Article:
USA: Kinderneuroloog, overeenkomst tussen heroineverslaving en GSM verslaving.
zaterdag, 07 augustus 2010 - Categorie: Berichten Internationaal
De Amerikaanse kinderneuroloog Dr. Michael Seyffert heeft in een studie aangetoond dat bij kinderen die verslaafd zijn aan SMS'en dezelfde hersengebieden geactiveerd worden als bij heroïneverslaafden:
Bron: Fox News 13 april 2010
Why Your Kid Can't Stop Texting: Study Shows Heroin-like Addiction
Link Between Texting & Pleasure Center In The Brain
SEATTLE - There's no doubt many teens are constantly text messaging, some sending out hundreds of texts a day. Now doctors say they've got evidence it might be addictive.
Doctors say texting and the instant gratification of getting a text back flood the brain's pleasure center with the mood enhancing chemical dopamine.
Teens around Seattle report sending hundreds of text messages each day. Some even admitted that they get withdrawal-like symptoms if they don't have their phone or someone doesn't return a text quickly.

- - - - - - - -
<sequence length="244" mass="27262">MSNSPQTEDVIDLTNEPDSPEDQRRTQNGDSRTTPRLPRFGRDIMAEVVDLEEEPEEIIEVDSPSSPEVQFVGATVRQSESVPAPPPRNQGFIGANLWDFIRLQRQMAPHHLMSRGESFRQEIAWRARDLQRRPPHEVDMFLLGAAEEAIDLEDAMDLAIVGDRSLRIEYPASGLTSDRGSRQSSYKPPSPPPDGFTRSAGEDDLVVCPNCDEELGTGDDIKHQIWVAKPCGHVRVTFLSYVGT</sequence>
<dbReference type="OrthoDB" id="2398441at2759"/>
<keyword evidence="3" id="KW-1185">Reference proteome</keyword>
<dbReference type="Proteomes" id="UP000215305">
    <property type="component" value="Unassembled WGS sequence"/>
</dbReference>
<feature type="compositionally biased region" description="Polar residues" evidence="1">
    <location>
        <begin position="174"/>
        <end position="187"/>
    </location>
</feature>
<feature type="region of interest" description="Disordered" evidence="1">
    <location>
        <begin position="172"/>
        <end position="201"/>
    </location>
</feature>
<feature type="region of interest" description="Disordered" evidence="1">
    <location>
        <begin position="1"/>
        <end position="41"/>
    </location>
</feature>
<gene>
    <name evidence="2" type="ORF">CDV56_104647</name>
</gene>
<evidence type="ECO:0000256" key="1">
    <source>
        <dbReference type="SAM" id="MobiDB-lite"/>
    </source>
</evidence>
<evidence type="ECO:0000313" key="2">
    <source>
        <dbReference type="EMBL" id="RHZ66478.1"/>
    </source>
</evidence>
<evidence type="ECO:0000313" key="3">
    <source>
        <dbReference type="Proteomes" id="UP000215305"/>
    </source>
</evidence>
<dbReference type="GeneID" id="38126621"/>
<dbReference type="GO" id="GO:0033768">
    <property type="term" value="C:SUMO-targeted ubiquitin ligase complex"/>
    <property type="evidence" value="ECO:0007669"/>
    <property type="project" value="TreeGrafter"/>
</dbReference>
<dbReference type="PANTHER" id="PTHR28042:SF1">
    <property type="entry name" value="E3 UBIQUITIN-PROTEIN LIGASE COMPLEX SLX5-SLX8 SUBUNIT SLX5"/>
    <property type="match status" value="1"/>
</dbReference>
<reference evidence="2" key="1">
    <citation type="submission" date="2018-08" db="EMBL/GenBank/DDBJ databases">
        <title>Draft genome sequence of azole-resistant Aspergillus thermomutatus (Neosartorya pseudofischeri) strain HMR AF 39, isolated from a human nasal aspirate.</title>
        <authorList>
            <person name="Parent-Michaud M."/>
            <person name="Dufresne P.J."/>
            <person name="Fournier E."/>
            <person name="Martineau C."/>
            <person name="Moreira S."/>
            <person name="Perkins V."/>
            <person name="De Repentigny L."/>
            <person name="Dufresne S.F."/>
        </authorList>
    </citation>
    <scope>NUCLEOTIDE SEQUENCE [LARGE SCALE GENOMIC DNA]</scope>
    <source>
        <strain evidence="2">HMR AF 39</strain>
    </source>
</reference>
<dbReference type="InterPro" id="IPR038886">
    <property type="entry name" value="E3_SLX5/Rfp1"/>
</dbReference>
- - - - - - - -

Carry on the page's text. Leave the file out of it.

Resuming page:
Technology Addiction Specialist, Dr. Hilarie Cash, says she's seen this type of addiction in many patients. Dr. Cash says over time it can change how people think and how their brain's function. ''Whatever children are doing, to a great extent, is going to be the way their brains are wired'' Dr. Cash explained.
Brain Doctor Michael Seyffert treats teens with sleeping disorders and said one out of five have their sleep interrupted by texting. ''Neuro-imaging studies have shown that those kids who are texting have that area of their brain light up the same as an addict using heroin'' Dr. Seyffert said.
Local teens laughed at the comparison of texting to heroin, but several admitted they can't get enough. ''If you took away my cell phone right now I'd be constantly wanting to check my phone - i think it's addictive'' High School student Ally Lewis said.
Dr. Crash recommends parents look at their children and evaluate the role that texting or any technology plays in their kid's life. If their child is ''well-rounded'' and participates in multiple activities, maintains healthy relationship and keeps their grades up; it's probably not a problem. But if texting starts replacing human interaction, parents may need to intervene and limit or cut-off phone use. ''That's when parents need to step up and be a parent'' Dr. Cash explained.
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